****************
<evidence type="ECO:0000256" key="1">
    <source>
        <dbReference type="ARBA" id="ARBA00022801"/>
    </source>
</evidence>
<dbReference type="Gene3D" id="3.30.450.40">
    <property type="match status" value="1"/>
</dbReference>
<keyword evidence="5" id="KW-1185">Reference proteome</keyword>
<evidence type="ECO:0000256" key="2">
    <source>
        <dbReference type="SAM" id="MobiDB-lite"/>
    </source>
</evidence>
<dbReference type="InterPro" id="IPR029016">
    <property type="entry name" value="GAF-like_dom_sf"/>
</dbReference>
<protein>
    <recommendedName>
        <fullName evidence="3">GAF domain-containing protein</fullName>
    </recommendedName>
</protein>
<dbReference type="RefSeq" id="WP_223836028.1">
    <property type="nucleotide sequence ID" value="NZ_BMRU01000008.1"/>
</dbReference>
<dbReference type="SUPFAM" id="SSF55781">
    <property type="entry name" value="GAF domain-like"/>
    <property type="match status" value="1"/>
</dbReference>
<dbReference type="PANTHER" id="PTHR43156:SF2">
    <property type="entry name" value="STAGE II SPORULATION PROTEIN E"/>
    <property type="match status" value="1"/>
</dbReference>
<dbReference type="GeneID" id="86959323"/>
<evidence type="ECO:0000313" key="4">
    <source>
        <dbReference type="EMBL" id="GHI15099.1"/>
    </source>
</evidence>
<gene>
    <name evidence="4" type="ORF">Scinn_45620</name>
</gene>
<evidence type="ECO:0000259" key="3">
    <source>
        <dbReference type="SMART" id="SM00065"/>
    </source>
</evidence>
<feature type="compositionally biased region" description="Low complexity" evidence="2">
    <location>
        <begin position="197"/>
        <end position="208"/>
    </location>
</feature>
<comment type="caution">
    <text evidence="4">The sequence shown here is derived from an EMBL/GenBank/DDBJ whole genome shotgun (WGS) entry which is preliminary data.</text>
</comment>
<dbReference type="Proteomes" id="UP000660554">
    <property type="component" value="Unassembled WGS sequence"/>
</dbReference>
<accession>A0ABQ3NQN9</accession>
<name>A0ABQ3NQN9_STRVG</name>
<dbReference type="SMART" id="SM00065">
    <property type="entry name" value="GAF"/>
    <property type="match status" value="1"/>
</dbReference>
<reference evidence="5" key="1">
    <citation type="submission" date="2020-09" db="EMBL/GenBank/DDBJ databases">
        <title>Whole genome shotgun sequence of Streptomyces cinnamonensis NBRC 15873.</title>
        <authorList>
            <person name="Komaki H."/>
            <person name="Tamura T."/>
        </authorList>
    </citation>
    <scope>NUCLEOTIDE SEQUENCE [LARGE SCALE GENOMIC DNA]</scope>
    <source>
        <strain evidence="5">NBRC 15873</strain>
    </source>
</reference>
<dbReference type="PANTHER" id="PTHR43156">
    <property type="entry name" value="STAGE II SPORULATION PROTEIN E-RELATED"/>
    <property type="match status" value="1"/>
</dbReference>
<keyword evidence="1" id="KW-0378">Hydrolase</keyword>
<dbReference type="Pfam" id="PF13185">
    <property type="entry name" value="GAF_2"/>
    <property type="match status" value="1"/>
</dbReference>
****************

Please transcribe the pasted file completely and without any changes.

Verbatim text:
<evidence type="ECO:0000256" key="1">
    <source>
        <dbReference type="ARBA" id="ARBA00022801"/>
    </source>
</evidence>
<dbReference type="Gene3D" id="3.30.450.40">
    <property type="match status" value="1"/>
</dbReference>
<keyword evidence="5" id="KW-1185">Reference proteome</keyword>
<evidence type="ECO:0000256" key="2">
    <source>
        <dbReference type="SAM" id="MobiDB-lite"/>
    </source>
</evidence>
<dbReference type="InterPro" id="IPR029016">
    <property type="entry name" value="GAF-like_dom_sf"/>
</dbReference>
<protein>
    <recommendedName>
        <fullName evidence="3">GAF domain-containing protein</fullName>
    </recommendedName>
</protein>
<dbReference type="RefSeq" id="WP_223836028.1">
    <property type="nucleotide sequence ID" value="NZ_BMRU01000008.1"/>
</dbReference>
<dbReference type="SUPFAM" id="SSF55781">
    <property type="entry name" value="GAF domain-like"/>
    <property type="match status" value="1"/>
</dbReference>
<dbReference type="PANTHER" id="PTHR43156:SF2">
    <property type="entry name" value="STAGE II SPORULATION PROTEIN E"/>
    <property type="match status" value="1"/>
</dbReference>
<dbReference type="GeneID" id="86959323"/>
<evidence type="ECO:0000313" key="4">
    <source>
        <dbReference type="EMBL" id="GHI15099.1"/>
    </source>
</evidence>
<gene>
    <name evidence="4" type="ORF">Scinn_45620</name>
</gene>
<evidence type="ECO:0000259" key="3">
    <source>
        <dbReference type="SMART" id="SM00065"/>
    </source>
</evidence>
<feature type="compositionally biased region" description="Low complexity" evidence="2">
    <location>
        <begin position="197"/>
        <end position="208"/>
    </location>
</feature>
<comment type="caution">
    <text evidence="4">The sequence shown here is derived from an EMBL/GenBank/DDBJ whole genome shotgun (WGS) entry which is preliminary data.</text>
</comment>
<dbReference type="Proteomes" id="UP000660554">
    <property type="component" value="Unassembled WGS sequence"/>
</dbReference>
<accession>A0ABQ3NQN9</accession>
<name>A0ABQ3NQN9_STRVG</name>
<dbReference type="SMART" id="SM00065">
    <property type="entry name" value="GAF"/>
    <property type="match status" value="1"/>
</dbReference>
<reference evidence="5" key="1">
    <citation type="submission" date="2020-09" db="EMBL/GenBank/DDBJ databases">
        <title>Whole genome shotgun sequence of Streptomyces cinnamonensis NBRC 15873.</title>
        <authorList>
            <person name="Komaki H."/>
            <person name="Tamura T."/>
        </authorList>
    </citation>
    <scope>NUCLEOTIDE SEQUENCE [LARGE SCALE GENOMIC DNA]</scope>
    <source>
        <strain evidence="5">NBRC 15873</strain>
    </source>
</reference>
<dbReference type="PANTHER" id="PTHR43156">
    <property type="entry name" value="STAGE II SPORULATION PROTEIN E-RELATED"/>
    <property type="match status" value="1"/>
</dbReference>
<keyword evidence="1" id="KW-0378">Hydrolase</keyword>
<dbReference type="Pfam" id="PF13185">
    <property type="entry name" value="GAF_2"/>
    <property type="match status" value="1"/>
</dbReference>